- Scientific Name: Chromobotia macracanthus, formerly Botia macracanthus
- Family: Cobitidae
- Size: in the wild can reach 17 inches, in the home aquarium it seldom exceeds 7 inches
- Temperature: 75 to 85 degrees Fahrenheit
- Alkalinity: not particular
- Origin: Indonesia, Sumatra, Borneo
The clown loach is an active schooling fish that is best kept in small groups (three to six fish). It will tolerate tankmates of other species, although docile species may become agitated by the constant activity of this fish. The clown loach may alarm its owner by lying on its side or back — while resting — appearing to be dead. This is normal clown loach behavior. It also makes audible clicking sounds in the evening.
The clown loach has switchblade-like eye spines, but because it is not a territorial fish, these pose no threat to its tankmates. However, the clown loach may become entangled in nets, and may also cause injury to the aquarist’s hand if he or she is not careful. This species can live for as long as 20 years in the home aquarium.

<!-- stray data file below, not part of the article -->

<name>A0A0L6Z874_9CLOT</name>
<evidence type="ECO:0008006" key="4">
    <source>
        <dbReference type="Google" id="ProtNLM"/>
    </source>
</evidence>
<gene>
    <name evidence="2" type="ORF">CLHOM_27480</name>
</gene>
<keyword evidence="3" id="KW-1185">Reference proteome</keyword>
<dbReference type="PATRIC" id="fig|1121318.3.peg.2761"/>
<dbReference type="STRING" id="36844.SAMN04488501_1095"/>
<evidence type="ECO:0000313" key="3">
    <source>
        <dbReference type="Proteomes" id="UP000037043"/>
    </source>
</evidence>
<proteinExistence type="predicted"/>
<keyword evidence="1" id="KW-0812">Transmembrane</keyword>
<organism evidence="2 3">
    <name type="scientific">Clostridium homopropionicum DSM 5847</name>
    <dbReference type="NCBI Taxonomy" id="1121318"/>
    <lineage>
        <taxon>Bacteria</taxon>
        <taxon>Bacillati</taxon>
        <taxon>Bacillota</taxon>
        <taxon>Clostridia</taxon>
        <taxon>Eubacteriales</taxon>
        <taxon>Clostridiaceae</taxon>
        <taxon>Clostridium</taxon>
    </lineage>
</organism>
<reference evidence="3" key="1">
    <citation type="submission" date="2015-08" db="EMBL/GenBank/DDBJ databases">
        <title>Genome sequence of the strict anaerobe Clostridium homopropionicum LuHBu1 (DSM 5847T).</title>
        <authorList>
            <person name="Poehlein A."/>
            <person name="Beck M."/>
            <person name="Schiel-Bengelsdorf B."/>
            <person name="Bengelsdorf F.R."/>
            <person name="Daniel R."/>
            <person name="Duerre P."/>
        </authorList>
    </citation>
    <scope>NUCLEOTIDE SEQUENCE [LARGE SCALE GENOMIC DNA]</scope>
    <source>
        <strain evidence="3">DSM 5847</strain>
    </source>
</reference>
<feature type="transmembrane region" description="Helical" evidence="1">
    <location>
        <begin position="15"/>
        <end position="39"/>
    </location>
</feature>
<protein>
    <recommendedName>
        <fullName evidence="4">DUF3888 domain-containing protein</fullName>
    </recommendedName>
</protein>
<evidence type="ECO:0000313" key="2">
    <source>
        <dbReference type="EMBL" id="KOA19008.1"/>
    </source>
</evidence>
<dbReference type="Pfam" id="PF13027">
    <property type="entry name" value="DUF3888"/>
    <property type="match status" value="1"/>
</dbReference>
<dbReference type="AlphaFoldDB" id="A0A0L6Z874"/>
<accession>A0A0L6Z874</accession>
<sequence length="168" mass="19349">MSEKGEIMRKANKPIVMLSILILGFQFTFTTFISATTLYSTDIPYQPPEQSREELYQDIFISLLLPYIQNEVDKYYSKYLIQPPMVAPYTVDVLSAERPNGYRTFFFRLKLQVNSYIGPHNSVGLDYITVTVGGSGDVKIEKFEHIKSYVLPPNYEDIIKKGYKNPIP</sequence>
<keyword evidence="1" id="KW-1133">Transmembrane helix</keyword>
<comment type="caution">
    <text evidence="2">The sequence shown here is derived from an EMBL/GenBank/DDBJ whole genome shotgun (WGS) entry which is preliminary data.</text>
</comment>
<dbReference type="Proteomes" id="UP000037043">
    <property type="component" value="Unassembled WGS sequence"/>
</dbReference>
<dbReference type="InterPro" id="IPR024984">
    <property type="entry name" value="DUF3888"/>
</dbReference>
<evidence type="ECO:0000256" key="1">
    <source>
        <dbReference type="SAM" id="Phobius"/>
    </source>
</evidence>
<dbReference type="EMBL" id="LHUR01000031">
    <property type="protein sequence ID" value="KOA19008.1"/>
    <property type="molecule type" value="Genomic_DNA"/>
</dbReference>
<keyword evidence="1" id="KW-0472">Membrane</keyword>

The clown loach inhabits flowing streams and their overflow basins in nature. Because it prefers plenty of room to swim, it does best in a large, dimly lit tank that has numerous places to hide and hardy live plants, such as Vallisneria and Cryptocoryne to swim through. Artificial plants are also acceptable.
Provide a soft substrate because the clown loach likes to nose through the substrate to find tidbits of food to munch on. It also likes to perch high up on a piece of driftwood.
The clown loach will accept most commercially prepared flake, freeze-dried and frozen foods. Its diet should be supplemented with small live foods, such as Tubifex worms, bloodworms and brine shrimp.
To date, there have been only rare reports of spawnings in the home aquarium. Details are lacking.
The clown loach is a “naked-skinned” fish. That is, it either lacks or has very tiny scales that are imbedded in the body. This can present a problem because it provides the fish with almost no protection from toxic materials dissolved in the aquarium water. Avoid adding medications to the aquarium unless they are specifically recommended for “scaleless” fishes.